Shipbuilding scares challenged as it emerges MoD awarded half billion pound contract to ‘foreign country’

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By Bob Duncan
 
Claims that an independent Scotland would automatically be denied shipbuilding contracts from the remainder of the UK have been called into question after it emerged that MoD contracts worth up to £500 million have already been awarded to foreign bidders.
 
A half billion pound contract to build four British navy tankers was awarded in February this year to a South Korean company, despite a bid from BAE System’s Govan based yard (pictured).

The latest claims from anti-independence parties have been described as “scaremongering” by the SNP’s Westminster Leader Angus Robertson who insisted that the skills base in Scotland would ensure that contracts continued to be won.

The story was initiated by a Downing Steet spokesman who said: “The reality is that in 50 years, Britain hasn’t built a warship outside the UK.  That is a fact.

“Distinction has to be made between contracts already in the pipeline and those further down the line.  Separation is not just for a five-year term.”

The story was given a high profile throughout the Scottish media.  The Scotsman newspaper claimed yesterday that an independent Scotland “will lose all its Royal Navy contracts, putting 16,000 jobs at risk along with the country’s entire shipbuilding industry.”

According to the author of the article, David Maddox, the assertion is backed up by a Downing Street spokesman who stated: “No British warship has been built in a foreign country for the last 50 years and we do not intend to start doing that now.”

However, in February this year the MoD announced that it was awarding a contract worth almost half a billion pounds to a South Korean company, Daewoo Shipbuilding and Marine Engineering, to build four of the next generation of British Navy tankers.

At the time, SNP Westminster leader and Defence spokesperson Angus Robertson MP said the decision was a blow for the domestic ship-building industry and “after months of scaremongering over the prospects for Scottish shipyard jobs post-independence, it is now clear that it is the UK, right now, that is creating uncertainty for the future of the sector.”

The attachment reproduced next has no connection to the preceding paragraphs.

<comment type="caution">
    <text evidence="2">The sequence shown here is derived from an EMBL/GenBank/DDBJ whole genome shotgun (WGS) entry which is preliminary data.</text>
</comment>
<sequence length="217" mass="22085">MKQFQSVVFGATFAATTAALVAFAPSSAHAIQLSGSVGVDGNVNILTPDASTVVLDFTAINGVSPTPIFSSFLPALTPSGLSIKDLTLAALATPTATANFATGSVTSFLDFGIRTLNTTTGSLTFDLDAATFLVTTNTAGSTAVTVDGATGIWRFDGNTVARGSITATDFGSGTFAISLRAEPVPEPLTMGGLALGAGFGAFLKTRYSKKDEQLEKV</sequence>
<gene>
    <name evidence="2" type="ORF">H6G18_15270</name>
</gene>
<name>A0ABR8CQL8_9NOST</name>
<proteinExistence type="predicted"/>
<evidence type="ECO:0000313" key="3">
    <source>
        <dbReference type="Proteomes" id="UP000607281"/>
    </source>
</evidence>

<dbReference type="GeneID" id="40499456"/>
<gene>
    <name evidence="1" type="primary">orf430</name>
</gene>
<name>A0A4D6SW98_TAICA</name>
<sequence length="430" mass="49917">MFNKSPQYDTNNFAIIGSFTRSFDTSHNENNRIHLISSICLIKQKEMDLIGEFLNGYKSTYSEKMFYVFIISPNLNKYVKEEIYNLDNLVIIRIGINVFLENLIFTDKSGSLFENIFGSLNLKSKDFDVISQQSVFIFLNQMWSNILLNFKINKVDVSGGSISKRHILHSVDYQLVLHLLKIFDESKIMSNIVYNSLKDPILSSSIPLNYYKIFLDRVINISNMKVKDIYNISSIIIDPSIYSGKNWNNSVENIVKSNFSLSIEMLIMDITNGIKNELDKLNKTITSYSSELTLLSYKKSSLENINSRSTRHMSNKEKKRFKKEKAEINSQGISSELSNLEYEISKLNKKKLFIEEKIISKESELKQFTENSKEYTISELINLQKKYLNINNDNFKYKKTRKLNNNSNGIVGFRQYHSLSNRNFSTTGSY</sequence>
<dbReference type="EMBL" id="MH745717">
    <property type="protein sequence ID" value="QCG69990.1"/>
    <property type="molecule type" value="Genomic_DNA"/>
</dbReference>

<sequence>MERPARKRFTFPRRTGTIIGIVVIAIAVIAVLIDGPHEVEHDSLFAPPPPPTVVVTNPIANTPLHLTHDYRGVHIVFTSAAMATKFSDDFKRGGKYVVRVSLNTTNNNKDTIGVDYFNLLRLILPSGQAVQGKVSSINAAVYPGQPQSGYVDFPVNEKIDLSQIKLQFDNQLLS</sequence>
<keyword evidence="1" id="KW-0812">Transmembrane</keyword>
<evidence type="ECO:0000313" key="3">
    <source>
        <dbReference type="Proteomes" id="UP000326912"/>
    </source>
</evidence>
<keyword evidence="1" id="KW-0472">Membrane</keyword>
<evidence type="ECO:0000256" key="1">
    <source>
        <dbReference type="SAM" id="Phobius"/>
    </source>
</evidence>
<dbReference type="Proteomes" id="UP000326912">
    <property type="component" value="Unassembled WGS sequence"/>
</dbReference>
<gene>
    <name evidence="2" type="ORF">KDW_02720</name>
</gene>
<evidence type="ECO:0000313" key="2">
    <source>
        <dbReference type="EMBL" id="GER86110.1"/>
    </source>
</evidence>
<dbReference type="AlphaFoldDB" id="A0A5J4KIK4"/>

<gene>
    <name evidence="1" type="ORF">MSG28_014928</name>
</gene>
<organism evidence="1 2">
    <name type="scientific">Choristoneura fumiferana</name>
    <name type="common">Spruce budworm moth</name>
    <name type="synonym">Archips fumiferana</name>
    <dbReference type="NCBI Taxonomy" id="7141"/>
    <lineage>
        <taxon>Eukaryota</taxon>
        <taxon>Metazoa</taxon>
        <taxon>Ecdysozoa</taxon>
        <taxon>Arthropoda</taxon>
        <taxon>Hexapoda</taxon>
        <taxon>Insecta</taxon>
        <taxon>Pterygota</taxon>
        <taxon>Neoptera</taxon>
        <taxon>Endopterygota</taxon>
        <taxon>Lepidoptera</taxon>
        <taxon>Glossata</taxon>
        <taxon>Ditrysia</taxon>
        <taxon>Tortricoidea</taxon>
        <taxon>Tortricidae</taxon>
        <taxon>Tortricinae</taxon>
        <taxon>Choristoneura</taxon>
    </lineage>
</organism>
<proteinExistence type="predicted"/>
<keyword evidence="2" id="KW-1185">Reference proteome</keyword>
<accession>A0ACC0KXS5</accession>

At the same time, Jim Murphy, MP for East Renfrewshire and Labour’s Shadow Defence Secretary said: “The one thing keeping shipbuilding on the Clyde afloat is work on Royal Navy warships.  It is a real let-down for the Clyde that these tankers are going to be built in South Korea. This is a real snub.”

However, Newsnet Scotland has learned that it was actually the last Labour government which drew up the contracts for the four ships.  Critically, this was done without designating them as “protected” defence contracts which could have been tendered within the UK, as they would not then have been subject to EU competition laws.

It has also emerged that Tory Defence Secretary Philip Hammond rejected a bid led by an Italian company which would have seen the ships built in BAE System’s Govan yard, Hammond instead agreed a contract for them to be built in Korea.

Angus Robertson in summing up the situation, stated: “This tendering process began under the last Labour government, who must now explain why these massive contracts are being sent to South Korea.  With contracts for the fast jets going to France and the Royal Navy tankers going to South Korea people will be asking where is the Union dividend?

“And with UK decisions like this we must now have an end to the constant scaremongering by Westminster politicians who continually talk-down Scotland’s defence-industrial prospects.”

The awarding of the half billion contract to the South Korean company was widely reported by the Scottish media when it first emerged and undermines yesterday’s suggestion that UK shipbuilding contracts will not go to foreign countries.

Commenting on the these latest claims, Mr Robertson said: “The scaremongering of Tory ministers has been sunk again.  In reality, shipbuilders across Europe regularly get orders from other countries.

“France makes ships for Russia, and the UK has made frigates for Malaysia.  The Type 26 destroyer, now called the Global Combat ship, has attracted interest from countries including Australia and Canada.

“With independence, Scotland would have a healthy order book.  It is not the London government that makes the yards successful – it is the second-to-none Scottish skills base and technical expertise that brings orders to the yards, and that will continue under independence.”

The UK Government and the MoD has claimed that if the contracts were opened up to tender then Scotland would have to compete with countries like Turkey and Brazil – which, they claim would effectively price out Scottish shipyards.

The uncertainty claims by Unionist politicians was echoed last night by BBC Scotland’s Julie Peacock who, on Reporting Scotland, claimed that “uncertainty over the future of Scottish shipbuilding is bound to raise questions as we approach the independence referendum.”.